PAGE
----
Updated: Feb 11
At the end of the Spring rains in 1916 British Columns under General Smuts pushed south down the Pangani River and the Usambara railway line that ran from Moshi to Tanga. One Column under Brigadier Hannyngton moved east of the South Pare Mountains and then onwards down the railway, the other columns turned more to the west to reach Handeni.
3KAR were now ordered to seize the Zuganatto road bridge further east at Korogwe.
The battalion crossed the Pangani by a villagers’ foot bridge (a rickety swinging bridge and a few slippery tree trunks) a mile below Mauri on the night of 10 June, taking several hours to cross the fragile structure.
At dawn the CO, Lt Col T.O. FitzGerald, decided to press on along the south bank with the two companies that had already crossed the river.
The advance guard met a 12-man Schutztruppe patrol at 0600 hours, one mile west of Zugunatto Bridge. The enemy patrol dispersed rapidly. Half a mile further on the battalion came under fire from 2 machine guns and 25 rifles entrenched either side of the bridge, taking 8 casualties, one of whom died later.
“A” Company and half of “D” Company seized a hillock that commanded the bridge from 400 yards distance and shot the Schutztruppe defenders out of their south bank trenches, three dead bodies being found later.
A third KAR company came up to the bridge at 0700 hours causing the Schutztruppe to withdraw into Korogwe. The wooden bridge had been prepared for burning but the speed and direction of 3KAR’s night advance had caught the Germans by surprise.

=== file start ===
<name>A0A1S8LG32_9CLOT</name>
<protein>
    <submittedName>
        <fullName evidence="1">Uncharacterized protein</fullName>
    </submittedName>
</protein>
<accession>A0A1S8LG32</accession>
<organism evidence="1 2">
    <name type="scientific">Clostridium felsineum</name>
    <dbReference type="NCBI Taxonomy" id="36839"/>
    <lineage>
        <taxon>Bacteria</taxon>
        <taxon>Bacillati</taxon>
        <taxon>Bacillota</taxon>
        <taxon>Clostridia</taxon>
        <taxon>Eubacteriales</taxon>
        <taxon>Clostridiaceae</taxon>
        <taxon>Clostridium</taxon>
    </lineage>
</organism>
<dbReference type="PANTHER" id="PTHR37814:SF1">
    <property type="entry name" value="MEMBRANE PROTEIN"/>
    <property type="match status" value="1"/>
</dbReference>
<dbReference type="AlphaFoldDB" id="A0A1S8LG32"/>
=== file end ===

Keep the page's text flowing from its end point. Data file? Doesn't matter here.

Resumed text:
The capture of this bridge was important as it was the only crossing point over the Pangani that Hannyngton’s No 2 Column could use for moving to Handeni. One 3KAR Signaller was missing, believed drowned in the Pangani.
Captain Baron Eric von Otter, 3 KAR, decisiveness and drive had succeeded in capturing Zuganatto Bridge quickly, was awarded the Military Cross for his gallantry that day.
Eric's citation for his award read:
“For conspicuous gallantry in action. In face of heavy machine gun fire he carried a wounded man on his back across the open to cover. He then returned to his machine guns, and silenced one of the enemy’s guns which had caused many casualties.”
His Askari affectionately called him in Swahili 'Risasi Moja' ('One Shot'), because that was all he ever needed.